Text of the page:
Thanks for the KG Alert, Anne! GREAT comment, Karen! Thanks for speaking for people like me whose comments end up at # 345 and have given up commenting altogether on the NYT.

Denis Neville said...

When you got no bling…

The dramatic turnabout in the geographic profile of poverty, Michelle Hirsch, The Fiscal Times, on “America’s Best Kept Secret: Rising Suburban Poverty”

“In the wake of the Great Recession, poverty rolls are rising at a more rapid pace in the suburbs than in cities or rural communities. Between 2000 and 2010, the number of suburban households below the poverty line increased by 53 percent, compared to a 23 percent increase in poor households in urban areas, according to a Brookings Institution analysis of census data.”

“Last year, there were 2.7 million more suburban households below the federal poverty level than urban households, according to the Bureau of Labor Statistics. That was the first time on record that America’s cities didn’t contain the highest absolute number of households living in poverty.”

Midlife crisis economics. Just what Brooks ordered.

Kat said...

@Valerie: You sent me looking for your comment. I quickly realized there would be no comment no. 345!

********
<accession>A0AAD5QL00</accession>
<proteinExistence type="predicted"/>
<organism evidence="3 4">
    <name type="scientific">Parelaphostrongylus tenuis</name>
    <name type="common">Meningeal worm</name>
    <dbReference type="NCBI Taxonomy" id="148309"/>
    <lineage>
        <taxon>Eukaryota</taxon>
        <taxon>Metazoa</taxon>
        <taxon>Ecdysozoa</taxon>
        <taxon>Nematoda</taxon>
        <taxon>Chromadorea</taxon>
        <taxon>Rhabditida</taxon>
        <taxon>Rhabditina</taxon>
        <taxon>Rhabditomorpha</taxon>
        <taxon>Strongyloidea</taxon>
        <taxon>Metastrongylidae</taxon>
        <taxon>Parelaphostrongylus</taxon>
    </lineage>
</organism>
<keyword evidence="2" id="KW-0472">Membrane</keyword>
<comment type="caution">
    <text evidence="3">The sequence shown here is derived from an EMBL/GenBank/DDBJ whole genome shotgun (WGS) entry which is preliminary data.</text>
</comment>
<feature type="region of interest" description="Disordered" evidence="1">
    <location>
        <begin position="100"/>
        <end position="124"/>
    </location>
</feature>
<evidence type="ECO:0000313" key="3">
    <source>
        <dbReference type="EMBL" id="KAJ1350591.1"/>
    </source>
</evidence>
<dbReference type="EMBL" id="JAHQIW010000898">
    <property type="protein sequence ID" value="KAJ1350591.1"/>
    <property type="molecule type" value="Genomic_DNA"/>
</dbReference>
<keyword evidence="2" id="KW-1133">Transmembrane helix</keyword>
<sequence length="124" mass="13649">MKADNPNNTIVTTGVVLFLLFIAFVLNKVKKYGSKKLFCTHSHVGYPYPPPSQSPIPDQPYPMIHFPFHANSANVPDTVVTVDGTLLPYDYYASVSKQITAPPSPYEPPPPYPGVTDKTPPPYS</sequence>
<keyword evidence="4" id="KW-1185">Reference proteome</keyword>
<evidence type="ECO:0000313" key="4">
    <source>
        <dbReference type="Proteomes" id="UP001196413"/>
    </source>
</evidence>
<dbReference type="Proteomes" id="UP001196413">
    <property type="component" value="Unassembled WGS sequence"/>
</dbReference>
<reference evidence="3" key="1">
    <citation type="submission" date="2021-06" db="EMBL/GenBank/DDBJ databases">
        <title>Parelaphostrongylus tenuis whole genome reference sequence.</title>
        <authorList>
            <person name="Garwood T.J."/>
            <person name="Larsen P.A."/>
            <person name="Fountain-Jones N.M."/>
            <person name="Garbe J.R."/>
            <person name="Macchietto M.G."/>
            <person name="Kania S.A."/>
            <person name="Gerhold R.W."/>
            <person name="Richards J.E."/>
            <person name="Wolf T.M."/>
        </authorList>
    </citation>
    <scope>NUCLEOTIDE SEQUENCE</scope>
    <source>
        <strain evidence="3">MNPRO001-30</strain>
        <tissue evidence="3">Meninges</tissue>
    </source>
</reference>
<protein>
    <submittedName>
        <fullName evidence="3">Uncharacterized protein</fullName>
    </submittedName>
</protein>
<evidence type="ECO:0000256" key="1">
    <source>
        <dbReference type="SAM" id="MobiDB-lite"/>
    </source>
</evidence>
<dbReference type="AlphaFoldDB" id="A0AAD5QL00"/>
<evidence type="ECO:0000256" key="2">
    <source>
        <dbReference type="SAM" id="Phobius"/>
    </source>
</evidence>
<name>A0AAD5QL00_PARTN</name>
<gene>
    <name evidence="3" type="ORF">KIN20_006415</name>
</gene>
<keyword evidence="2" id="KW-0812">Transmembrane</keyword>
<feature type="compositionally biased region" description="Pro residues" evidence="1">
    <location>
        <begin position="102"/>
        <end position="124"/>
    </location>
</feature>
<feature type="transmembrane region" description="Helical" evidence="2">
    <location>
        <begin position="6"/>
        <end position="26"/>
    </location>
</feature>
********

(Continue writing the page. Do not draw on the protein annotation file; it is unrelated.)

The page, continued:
I can usually easily find Karen's comment by clicking on reader's picks. There was a Times pick where a patient reader explained to us that his family wealth has been preserved by adhering to the values that Brooks espouses. "Big time spending and trips around the world" are not part of his life.
Oh. Thanks for the tip. Got it. Can the big time shopping and trips around the world.
p.s. Denis-- thanks for the Chekhov quotes. I will have to put him on the read list.

Suzan said...

You know, every time I see them (and thanks for the op) I can't help thinking that someone needs to let that air out.

Imagine both of them zooming up to the ceiling as their hot air was released.


Neil said...

The Crucifix money clip seems sacrilegious, although I’d like to run that assessment past Sister whack-a-kid-with-a-ruler from parochial grade school.

The rest is just too much. At least Ratzinger is not wearing his WWII German Luftwaffenhelfer uniform from his time in the anti-aircraft corps.

And poor Callista looks like a zombie to Falstaff.